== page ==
For 2018, the year with the latest reliable data, the world's top emitters from upstream oil and gas producing activities in absolute terms were:
- US (133 million tons of CO2), followed by
- Russia (116 million tons) and
- Canada (114 million tons).
These emission numbers do not include midstream elements, such as liquefaction plants.
Regarding CO2 intensity per produced boe, Norway shows the lowest upstream CO2 footprint among the top 10 producing countries, with approximately 7 kg of CO2 per boe. As explained:
- In the early 1990s, Norway introduced a CO2 pricing mechanism, while also adhering to the EU carbon trading system, which has motivated operators in the country to put extra emphasis on emission-reducing measures and technologies.
- Several major Norwegian offshore fields, such as the giant Johan Sverdrup project, are now partly or fully shore-powered, thus minimizing CO2 emissions.
- Furthermore, the country has banned gas flaring since the 1970s, with certain exceptions for safety purposes.
Meanwhile, the UAE, Qatar and Saudi Arabia are challenging Norway for the top position in terms of CO2 intensity, each with emissions at or below 10 kg per boe:
- Saudi Arabia and the UAE benefit from hosting large field developments with stable production levels and limited flaring, all of which contribute to low emission intensities.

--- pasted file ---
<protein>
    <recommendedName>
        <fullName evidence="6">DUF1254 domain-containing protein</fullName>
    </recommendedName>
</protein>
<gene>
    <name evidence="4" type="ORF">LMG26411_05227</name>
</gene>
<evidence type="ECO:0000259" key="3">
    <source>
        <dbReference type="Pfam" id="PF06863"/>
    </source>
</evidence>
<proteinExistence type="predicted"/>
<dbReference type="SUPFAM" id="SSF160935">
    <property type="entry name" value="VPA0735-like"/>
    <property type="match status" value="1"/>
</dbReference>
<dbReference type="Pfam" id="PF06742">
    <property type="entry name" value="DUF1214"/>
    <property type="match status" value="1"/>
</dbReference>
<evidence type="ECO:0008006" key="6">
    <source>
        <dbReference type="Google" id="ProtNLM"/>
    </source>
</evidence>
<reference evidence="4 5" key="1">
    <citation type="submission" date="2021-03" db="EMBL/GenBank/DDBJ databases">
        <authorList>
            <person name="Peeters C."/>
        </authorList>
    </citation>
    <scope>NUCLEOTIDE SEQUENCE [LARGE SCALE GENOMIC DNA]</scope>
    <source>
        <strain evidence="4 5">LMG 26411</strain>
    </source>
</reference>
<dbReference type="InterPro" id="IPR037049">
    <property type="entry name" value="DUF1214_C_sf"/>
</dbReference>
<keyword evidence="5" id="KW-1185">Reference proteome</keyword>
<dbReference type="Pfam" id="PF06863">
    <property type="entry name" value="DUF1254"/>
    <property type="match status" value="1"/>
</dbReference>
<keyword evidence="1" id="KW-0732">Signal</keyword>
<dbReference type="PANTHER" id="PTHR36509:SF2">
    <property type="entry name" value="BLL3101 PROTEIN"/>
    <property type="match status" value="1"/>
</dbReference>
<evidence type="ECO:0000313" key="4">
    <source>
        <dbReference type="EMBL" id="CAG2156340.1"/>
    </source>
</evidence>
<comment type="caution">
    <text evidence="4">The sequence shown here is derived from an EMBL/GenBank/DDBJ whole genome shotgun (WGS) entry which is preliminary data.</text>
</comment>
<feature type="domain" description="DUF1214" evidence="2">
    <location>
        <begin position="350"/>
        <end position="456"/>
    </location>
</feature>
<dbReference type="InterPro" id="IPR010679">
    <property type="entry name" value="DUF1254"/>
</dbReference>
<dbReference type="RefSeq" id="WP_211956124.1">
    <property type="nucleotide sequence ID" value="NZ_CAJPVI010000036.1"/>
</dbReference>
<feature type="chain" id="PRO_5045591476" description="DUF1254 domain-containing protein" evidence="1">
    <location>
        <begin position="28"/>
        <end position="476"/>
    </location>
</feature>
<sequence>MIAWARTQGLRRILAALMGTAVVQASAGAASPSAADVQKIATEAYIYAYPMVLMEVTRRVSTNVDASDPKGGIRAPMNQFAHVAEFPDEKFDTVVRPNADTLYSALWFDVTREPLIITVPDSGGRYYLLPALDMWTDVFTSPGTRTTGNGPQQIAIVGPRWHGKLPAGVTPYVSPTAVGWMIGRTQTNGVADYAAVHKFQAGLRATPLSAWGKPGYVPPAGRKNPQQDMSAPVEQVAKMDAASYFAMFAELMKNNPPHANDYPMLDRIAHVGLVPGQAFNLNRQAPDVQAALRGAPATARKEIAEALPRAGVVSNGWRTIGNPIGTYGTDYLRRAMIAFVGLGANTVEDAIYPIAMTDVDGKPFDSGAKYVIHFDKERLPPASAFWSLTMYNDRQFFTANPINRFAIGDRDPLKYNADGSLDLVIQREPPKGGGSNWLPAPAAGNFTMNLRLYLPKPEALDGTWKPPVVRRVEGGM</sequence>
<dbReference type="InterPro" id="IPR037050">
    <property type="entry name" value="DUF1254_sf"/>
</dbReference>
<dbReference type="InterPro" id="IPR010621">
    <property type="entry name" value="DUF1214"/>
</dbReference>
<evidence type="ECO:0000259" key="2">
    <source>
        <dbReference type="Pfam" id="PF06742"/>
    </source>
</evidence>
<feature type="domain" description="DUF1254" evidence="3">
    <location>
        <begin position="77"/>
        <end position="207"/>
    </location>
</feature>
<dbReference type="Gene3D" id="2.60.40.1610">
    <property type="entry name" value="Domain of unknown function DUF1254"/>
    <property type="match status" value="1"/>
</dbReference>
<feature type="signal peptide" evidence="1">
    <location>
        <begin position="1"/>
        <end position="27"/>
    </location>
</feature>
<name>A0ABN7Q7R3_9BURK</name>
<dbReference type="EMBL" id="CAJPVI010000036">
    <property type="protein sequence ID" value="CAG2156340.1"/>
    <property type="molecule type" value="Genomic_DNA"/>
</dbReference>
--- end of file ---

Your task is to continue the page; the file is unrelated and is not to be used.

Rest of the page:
- Production in these countries is dominated by light and medium grade crudes, which are less energy-intensive to extract compared to heavier oils.
At the other end of the scale, Canada and Iraq are both among the world’s highest upstream emitters, albeit for entirely different reasons:
- Canada, with an average intensity of 39 kg per boe, has a high share of its production from oil sands, typically emitting three to five times more CO2 per barrel than the global average of 18 kg per boe.
Heavy oil produced by mining or in-situ is more complicated to extract and the process is very energy-intensive. In recent years several major producers have divested their assets in these segments due to the expensive extraction process and the high carbon footprint.
- On the other hand, Iraq, with an intensity of 31 kg per boe, has relatively low extraction emissions. However, lack of gas infrastructure means that significant volumes of associated gas are flared directly. The country must import gas in order to meet its energy requirements. An expansion of Iraq’s domestic gas infrastructure would allow it to reduce flaring and imports, but such plans have yet to materialize.
The average upstream CO2 emission intensity of oil and gas production worldwide was about 18 kg per boe in 2018, but the variation between producers is high – both in terms of countries and companies. Between individual fields, the variation is even higher,
...explains Rystad Energy’s Jon Erik Remme, Senior Upstream Analyst and Product Manager of Emissions Solution.